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Euro Australian Dollar (EUR/AUD) Exchange Rate Left Flat as Aussie Inflation Misses RBA’s Target

Euro Australian Dollar (EUR/AUD) Exchange Rate Muted as RBA Unlikely to Cut Interest Rates

UPDATE: The Euro Australian Dollar (EUR/AUD) exchange rate was left flat on Wednesday afternoon, and the pairing is currently trading at around AU$1.6179.

The Australian Dollar was left muted as the county’s inflation continued to undershoot the Reserve Bank of Australia’s (RBA) inflation target.

However, headline inflation edged up slightly in September, and Q3 inflation was higher than expectations which likely provided the ‘Aussie’ with an upswing of support.

Added to this, economists argued that there were some tentative signs that inflation could be bottoming out, and CBA economist, Kristina Clifton noted:

‘Fifteen quarters of misses is starting to feel like a long time, and it’s likely to be a very several more years until inflation picks up to target.

‘Given the three cash rate cuts since June, we think that the RBA will want to take some time to assess the impacts of lower interest rates before deciding on their whether to cut again.’

Euro Australian Dollar (EUR/AUD) Exchange Rate Slides as US-China Trade Deal ‘Ahead of Schedule’

The Euro Australian Dollar (EUR/AUD) exchange rate slumped today, and the pairing is currently trading at around AU$1.6180.

The risk-sensitive Australian Dollar was provided with an upswing of support on Tuesday thanks to hopes US-China trade tensions were easing.

US-China optimism increased after US President Donald Trump said Phase One of the trade deal was ‘ahead of schedule’.

Speaking on Monday, President Trump said:

‘We are looking probably ahead of schedule to sign a very big portion of the China deal, and we’ll call it phase one but it’s a very big portion.

‘So we’re about, I would say, a little bit ahead of schedule, maybe a lot ahead of schedule. Probably we’ll sign it.’

Added to this, risk sentiment rose as an increase in general optimism that the UK will avoid crashing out of the European Union without a deal and the US Federal Reserve is likely to cut rates for the third time this year.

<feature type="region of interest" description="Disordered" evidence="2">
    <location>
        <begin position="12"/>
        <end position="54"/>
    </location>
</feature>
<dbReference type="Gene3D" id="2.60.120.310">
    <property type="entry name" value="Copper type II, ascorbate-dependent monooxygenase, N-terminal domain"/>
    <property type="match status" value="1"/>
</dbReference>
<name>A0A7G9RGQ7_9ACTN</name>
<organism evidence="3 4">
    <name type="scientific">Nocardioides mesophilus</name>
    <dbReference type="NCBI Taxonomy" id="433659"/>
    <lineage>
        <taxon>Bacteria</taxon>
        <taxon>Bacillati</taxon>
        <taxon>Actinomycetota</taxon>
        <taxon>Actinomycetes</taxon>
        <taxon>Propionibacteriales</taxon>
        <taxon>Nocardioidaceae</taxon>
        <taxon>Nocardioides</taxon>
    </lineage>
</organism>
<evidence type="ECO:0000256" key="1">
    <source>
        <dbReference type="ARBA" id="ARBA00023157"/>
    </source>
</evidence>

Commenting on this, Deutsche Bank strategist, Jim Reid said in a note:

‘That trifecta of positive developments has certainly underpinned the recent rally.’

 

Euro (EUR) Falls as Eurozone Corporate Lending Slows

Meanwhile, the Euro was left under pressure as data from Monday revealed that after a period of resilience in the bloc, corporate lending is beginning to slow.

Bank lending to companies in the Eurozone slumped, with corporate loan growth falling from 4.3% to 3.7% in September, while household lending remained steady at 3.4%.

This suggests that despite the fresh stimulus launched by the European Central Bank (ECB) that encourages banks to continue to provide credit, they are instead taking credit out of the economy.

RBA: ‘Extraordinarily Unlikely’ to See Negative Interest Rates

The ‘Aussie’ rose against the Euro on Tuesday following a speech from the Reserve Bank of Australia (RBA) Governor Philip Lowe.

During his speech, Lowe said that the bank was prepared to ease monetary policy further if needed, and added that he was confident rate cuts were helping the economy.

He also added that it was ‘extraordinarily unlikely’ to see negative interest rates, which likely provided the Australian Dollar with an upswing of support.

However, the RBA Governor reiterated that the bank would ‘require an extended period of low interest rates to reach full employment and for inflation to be consistent with the target.’

Added to this, the bank still expects to cut rates once again in early 2020 as the US Federal Reserve reverses all its rate hikes from 2018.

Euro Australian Dollar Outlook: Will Weak Inflation Weigh on AUD?

Looking ahead to Wednesday, the Australian Dollar (AUD) could slide against the Euro (EUR) following the release of the HIA new home sales data.

If HIA reveals September’s sales of new homes in Australia have slumped further than expected, the ‘Aussie’ is likely to slide.

Meanwhile, the release of Australia’s Q3 inflation rate could cause AUD to suffer further losses against the single currency.

If inflation does not rise as high as expected and continues to miss the Reserve Bank of Australia’s (RBA) target of 2-3%, the Euro Australian Dollar (EUR/AUD) exchange rate is likely to rise.